The Bay Area of California is ground zero of NIMBYism.  Daniel Herriges has a very good article on the issue:

A few months ago, I wrote about San Bruno, California’s rejection of a 425-unit apartment complex, even after the developer jumped through an insane series of hoops. To get the project approved, Mike Ghielmetti’s Signature Development followed San Bruno’s own voter-approved downtown vision to the letter. The project was near mass transit. It would have had 64 affordable homes, a grocery store, community space, and Ghielmetti would also have paid $10 million into the city’s general fund—a concession that feels like a bribe in all but name.

The rejection, by a single vote and two abstentions on San Bruno’s city council, was easy to treat as a symbol of California’s utter dysfunction when it comes to housing: in a county with a universally recognized housing crisis, which added 19 jobs for every one new home from 2010 to 2015, someone wanting to build housing could do everything the city asked for and still be capriciously turned down (in part due to a bizarre procedure in San Bruno in which abstaining council members’ votes were counted as “no” votes).

Well, now there’s an update on the story: predictably, the developer is taking advantage of a state law to move ahead anyway with a *larger* project with *fewer* concessions! . . .

There’s a much deeper source of dysfunction here, and that is that it’s so onerous to develop in San Bruno (or virtually anywhere in coastal California), and there are so many costly regulatory hurdles and delays involved that it’s virtually only viable to do so at an enormous scale like 425 or 600 apartments. Imagine jumping all those same hurdles just to build 20 or 30 apartments on a much smaller piece of land. Who would be crazy enough to try?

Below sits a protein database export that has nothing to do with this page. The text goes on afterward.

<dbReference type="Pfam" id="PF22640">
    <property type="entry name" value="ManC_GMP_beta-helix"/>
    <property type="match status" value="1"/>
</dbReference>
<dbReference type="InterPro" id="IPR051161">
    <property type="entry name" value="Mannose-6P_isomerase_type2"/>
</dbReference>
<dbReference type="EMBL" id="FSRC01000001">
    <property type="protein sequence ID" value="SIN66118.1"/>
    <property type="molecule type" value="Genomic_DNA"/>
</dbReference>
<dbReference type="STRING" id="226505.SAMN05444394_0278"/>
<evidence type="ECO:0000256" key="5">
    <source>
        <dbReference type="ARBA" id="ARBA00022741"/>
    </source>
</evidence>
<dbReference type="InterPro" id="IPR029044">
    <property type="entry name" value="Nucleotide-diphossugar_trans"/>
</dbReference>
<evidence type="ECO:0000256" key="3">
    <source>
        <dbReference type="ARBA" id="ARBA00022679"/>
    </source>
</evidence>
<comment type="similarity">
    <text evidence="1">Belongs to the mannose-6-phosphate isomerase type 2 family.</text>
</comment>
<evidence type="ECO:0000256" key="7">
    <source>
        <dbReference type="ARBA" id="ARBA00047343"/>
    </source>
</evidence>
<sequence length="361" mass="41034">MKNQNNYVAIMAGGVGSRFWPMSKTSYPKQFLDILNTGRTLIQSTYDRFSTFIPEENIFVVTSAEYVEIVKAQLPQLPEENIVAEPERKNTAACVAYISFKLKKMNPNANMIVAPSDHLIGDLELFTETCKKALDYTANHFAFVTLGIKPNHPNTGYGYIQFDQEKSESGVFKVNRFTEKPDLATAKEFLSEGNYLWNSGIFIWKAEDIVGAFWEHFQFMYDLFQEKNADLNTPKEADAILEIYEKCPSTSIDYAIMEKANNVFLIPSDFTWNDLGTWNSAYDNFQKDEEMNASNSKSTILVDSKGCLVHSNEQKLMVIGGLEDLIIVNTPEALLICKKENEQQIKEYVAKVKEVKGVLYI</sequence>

This is a system designed to turn each individual development proposal into a high-stakes battle. And when that’s the case, the only developers in the arena will be the ones big enough to throw their weight around.

A new Cato study of wealth inequality (by Chris Edwards and Ryan Bourne) also points to the role of regulation:

Section 4 looks at cronyism, which refers to insiders and businesses securing narrow tax, spending, and regulatory advantages. Cronyism is one cause of wealth inequality, and it has likely increased over time as the government has grown.

When I was young, lots of smaller developers built 4 unit apartment buildings all over the place.  I don’t see much of that anymore.  Regulation (and intellectual property laws) increasingly favors big business.

HT:  Tyler Cowen